The Liberal Democrats’ plan to fully legalize cannabis if elected is nothing if not unprecedented.
According to the political party, the pledged cannabis legislation will be directed towards creating a legal market for what is currently considered a Class B drug with a five-year prison sentence for possession and a 14-year prison sentence for supplying.
As expected, the opposition views the Lib Dems’ proposals as a drowning man’s attempt to grasp at straws—in light of their evidently weakened position after losing 28 seats in recent local elections.
Tory candidate Julian Knight spoke to The Telegraph on the matter, expressing uneasiness over what he sees as a desperate attempt by the Lib Dems to grab a vote or two after their stance over Brexit proved to be a total vote-loser.
Knight is of the opinion that cannabis is directly responsible for mental health issues and is appalled by the political party’s decision to promise its legalization simply as a way to garner more votes.
Current Approach to Cannabis is “A Disaster” – Julian Huppert
According to Liberal Democrats candidate Julian Huppert, the government’s current approach to cannabis is causing significant physical and mental damage, especially to the young people in the country.
The lack of any kind of regulation on the distribution of cannabis—be it age checks, quality and potency controls, and the prevalence of a subpar brand of cannabis informally known as “skunk weed”—is the main reason the drug has such a negative impact on the country’s younger population.
Furthermore, Huppert argues that the more governments maintain their position on the drug, the more they yield control of a drug capable of causing widespread health problems to organized crime syndicates that supply cannabis in the country.
A Regulated Cannabis Market
According to the Lib Dems manifesto, the proposed cannabis legislation will include the creation of a legal market for the drug’s production and sale in high street shops.
There would be a strict age limitation imposed on sales transactions, to prohibit people under the age of 18 from accessing the drug.
The sale of cannabis would also be strictly regulated in terms of vendor licensing, potency and quality control.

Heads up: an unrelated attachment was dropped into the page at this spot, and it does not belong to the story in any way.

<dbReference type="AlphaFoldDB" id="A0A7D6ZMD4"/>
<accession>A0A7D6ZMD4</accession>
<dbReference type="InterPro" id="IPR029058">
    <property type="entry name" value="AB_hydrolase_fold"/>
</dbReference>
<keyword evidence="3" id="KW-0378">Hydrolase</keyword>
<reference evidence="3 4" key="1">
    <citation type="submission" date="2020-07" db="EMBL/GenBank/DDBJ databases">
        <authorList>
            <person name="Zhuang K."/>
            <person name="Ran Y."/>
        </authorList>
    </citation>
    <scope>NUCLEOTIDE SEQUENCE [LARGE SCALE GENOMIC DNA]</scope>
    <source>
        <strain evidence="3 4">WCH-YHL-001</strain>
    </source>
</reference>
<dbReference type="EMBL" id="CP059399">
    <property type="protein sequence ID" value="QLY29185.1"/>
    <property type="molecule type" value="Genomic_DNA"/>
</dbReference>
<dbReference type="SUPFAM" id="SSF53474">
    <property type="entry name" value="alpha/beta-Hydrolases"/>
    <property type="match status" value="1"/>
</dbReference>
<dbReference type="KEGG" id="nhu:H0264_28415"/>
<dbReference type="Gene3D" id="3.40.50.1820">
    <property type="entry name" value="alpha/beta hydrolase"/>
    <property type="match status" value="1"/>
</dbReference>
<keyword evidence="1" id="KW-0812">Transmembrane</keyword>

The manifesto specifically states that there will be a significant reduction in the harmful THC levels of cannabis, and an increase in its CBD composition.
Lib Dems predicts that the new cannabis legislation will also be of great benefit to the country since its legalization could generate as much as £1 billion per year in production and sales tax revenues.
Part of this revenue, according to the political party, could be used to educate the public on cannabis usage.
Huppert’s main concern with the prohibitionist approach towards cannabis legalization is giving too much power to the organized crime syndicates responsible for supplying and distributing the drug.
Furthermore, he believes making cannabis illegal is leading to the mass criminalization of people and contributing greatly to the harm the drug poses.
That approach, according to him, not only costs a lot of resources, it also diverts law enforcers from what he considers the real threat to society: violent crime.
This is the first time in the history of UK politics that a political party has included the legalization of cannabis in their manifesto as they enter a general election.
Best Way of Dealing with the Cannabis Issue
Huppert’s sentiments were echoed by Norman Lamb, a Norfolk Liberal Democrats candidate who believes that, despite his general aversion to drugs and alcohol, the proposed cannabis legislation would be the best approach to take—especially since the previous prohibitive approach has already proven to be a catastrophic failure.
Several states in the US have legalized the production and sale of cannabis both for recreational and medicinal purposes.
Whether the UK will follow suit is yet to be determined, although pundits are certain that the chances of a Lib Dem victory in the forthcoming general elections are slim.
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